No matter how benighted the nineties sometimes felt, and how dismal the music that we were expected to be grooving to… “hey kids, there’s a new Dave Matthews album coming!”… there were corners and alleyways and dingy little dungeon-like dens where it was still possible to have a good time.
For some reason, a lot of them had an Anglo bent, at least to begin with. The whole Britpop thing might well have been just a little too fey for the American mainstream, but hey, you got Oasis out of it, and the Gorillaz as well. And then there was the electro boom that bleeped and burbled so far below the radar that, when the Prodigy suddenly washed up at number one, even their long term fan club went – whaaaa???????
If any one single disc sums up all the promise and palaver of the decade, and the best of the bits that lurked within those aforementioned corners and cabinets, it’s probably the soundtrack to the cult movie Trainspotting. “Cult,” because no matter how huge it was in the UK, no movie whose entire dialog is delivered in dense, impenetrable Glaswegian accents was ever going to make sense in Stateside suburbia. True story – flying to Seattle from London in the day, I was reading the original (and equally Glaswegian) Irving Welsh novel on the plane. “Excuse me, but what language is your book written in?” asked the lady seated next to me.
Pick up the soundtrack and wherever your ear falls, there’s another slice of the nineties that you really should have paid attention to. But if you have to heap the highlights up, and once past Sleeper’s supreme take on Blondie’s “Atomic”…
Underworld own the album. Seriously. And if you haven’t heard “Born Slippy,” then … you should go away and come back when you have.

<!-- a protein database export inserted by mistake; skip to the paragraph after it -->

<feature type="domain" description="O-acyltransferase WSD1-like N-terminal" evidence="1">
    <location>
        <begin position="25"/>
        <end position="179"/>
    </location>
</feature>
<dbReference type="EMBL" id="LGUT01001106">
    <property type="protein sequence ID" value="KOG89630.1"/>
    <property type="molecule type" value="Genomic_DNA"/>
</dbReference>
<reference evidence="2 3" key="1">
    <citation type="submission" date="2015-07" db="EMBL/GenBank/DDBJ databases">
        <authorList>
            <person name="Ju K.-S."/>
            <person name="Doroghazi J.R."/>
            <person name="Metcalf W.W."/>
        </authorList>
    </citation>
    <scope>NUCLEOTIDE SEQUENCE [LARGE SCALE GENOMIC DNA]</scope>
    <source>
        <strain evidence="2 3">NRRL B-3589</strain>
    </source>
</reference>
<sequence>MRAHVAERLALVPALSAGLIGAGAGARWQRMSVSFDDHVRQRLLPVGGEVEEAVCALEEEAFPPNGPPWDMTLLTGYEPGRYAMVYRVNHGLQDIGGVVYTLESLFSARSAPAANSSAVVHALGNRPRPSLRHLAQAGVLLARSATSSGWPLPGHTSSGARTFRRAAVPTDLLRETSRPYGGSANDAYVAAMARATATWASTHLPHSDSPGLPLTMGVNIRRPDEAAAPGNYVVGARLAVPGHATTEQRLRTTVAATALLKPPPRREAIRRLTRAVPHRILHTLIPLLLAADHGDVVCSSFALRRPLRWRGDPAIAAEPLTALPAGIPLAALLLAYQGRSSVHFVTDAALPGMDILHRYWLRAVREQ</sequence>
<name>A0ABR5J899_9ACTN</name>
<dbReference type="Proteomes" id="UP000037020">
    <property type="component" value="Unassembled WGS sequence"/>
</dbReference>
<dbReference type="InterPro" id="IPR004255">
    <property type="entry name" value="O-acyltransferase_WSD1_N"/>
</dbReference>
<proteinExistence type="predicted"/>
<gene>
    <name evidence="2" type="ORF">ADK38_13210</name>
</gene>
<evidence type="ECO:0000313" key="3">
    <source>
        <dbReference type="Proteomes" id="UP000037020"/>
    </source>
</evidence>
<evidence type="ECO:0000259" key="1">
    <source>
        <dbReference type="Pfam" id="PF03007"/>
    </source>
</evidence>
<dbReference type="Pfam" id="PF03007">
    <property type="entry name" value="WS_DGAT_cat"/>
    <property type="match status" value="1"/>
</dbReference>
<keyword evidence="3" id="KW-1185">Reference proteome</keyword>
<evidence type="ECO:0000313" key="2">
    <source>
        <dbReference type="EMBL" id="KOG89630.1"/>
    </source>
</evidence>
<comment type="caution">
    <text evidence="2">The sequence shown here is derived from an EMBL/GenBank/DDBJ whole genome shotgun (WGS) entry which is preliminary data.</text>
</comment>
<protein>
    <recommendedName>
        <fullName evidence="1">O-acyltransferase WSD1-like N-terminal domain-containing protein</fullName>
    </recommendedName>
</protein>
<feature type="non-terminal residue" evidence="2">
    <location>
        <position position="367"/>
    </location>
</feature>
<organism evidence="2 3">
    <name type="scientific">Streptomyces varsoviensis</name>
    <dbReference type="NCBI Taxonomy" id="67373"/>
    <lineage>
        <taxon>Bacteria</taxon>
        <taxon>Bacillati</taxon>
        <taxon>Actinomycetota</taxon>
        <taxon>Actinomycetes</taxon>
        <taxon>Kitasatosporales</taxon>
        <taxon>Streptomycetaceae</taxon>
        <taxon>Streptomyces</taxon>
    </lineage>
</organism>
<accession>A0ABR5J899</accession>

We’ll have a history lesson while we wait for you.
Rick Smith and Carl Hyde first worked together as Screen Gems, an early 1980s synth pop band whose career never escaped their south Wales base. In 1983, with an expanded line-up, a pre-Prince-ian flash of misguided inspiration saw them change their name to a simple symbol which they insisted was pronounced Freur.
Signing to CBS in early 1983, the band’s first single, “Doot Doot,” reached #59 in the UK, and that was the peak of Freur’s achievement. Two albums, an eponymous debut and 1985’s neatly titled Get Us Out Of Here joined sundry follow-up singles in the dumper and Freur dooted off in spring 1985.
Having relocated to the London suburb of Romford, Hyde and Smith were already establishing themselves as composers of TV breaks and commercial themes, for MTV and others; in 1984, they scored the Clive Barker movie Transmutations, and decided to follow the same electronic directions with their next project, a slimmed down Freur that was named Underworld (from the Barker movie’s UK title).
With the band now concentrating on the UK dance club circuit, it would take close to three years before a new label deal arrived – Underworld signed with Sire in late 1987, and in March, 1988, released Underneath The Radar. A US club tour pushed a single of the title track to #74 US in July, and the following month, “Show Some Emotion” made a similar splash on US dance floors. A second US hit, “Stand Up” (#67) in August, 1989, and a new album, Change The Weather, but a tour with the disintegrating
Eurythmics was to be Underworld’s last stand. The band broke up in late 1989, and Smith and Hyde returned to TV work. Over the next few years, their Tomato company would become one of the UK’s most successful composers of advertising music, scoring commercials for Nike, MTV, Levis, Tampax, and more.
In 1990, the pair recruited Darren Emerson (keyboards) and relaunched Underworld. An entire album was recorded, then scrapped, before they released a single, “Mother Earth,” on their own Tomato label, in 1992. Limited to just 5,000 copies, it coincided with their first live show, playing in the DJ booth at the Ministry Of Sound club in London.
Masquerading under the name Lemon Interrupt, two singles, “Dirty” and “Bigmouth,” emerged before “Mmm… Skyscraper I Love You” finally captured the sound Underworld were searching for. From the outset, the trio wanted to incorporate traditional rock instrumentation into dance; according to Hyde, “we threw away the first album trying to find the right spot [to place guitars and vocals); I think ‘Dark and Long’ was the first one that we really clicked, that we felt we got something was going there. Then ‘Skyscraper,’ and then a semi – radical departure for ‘Cowgirl.’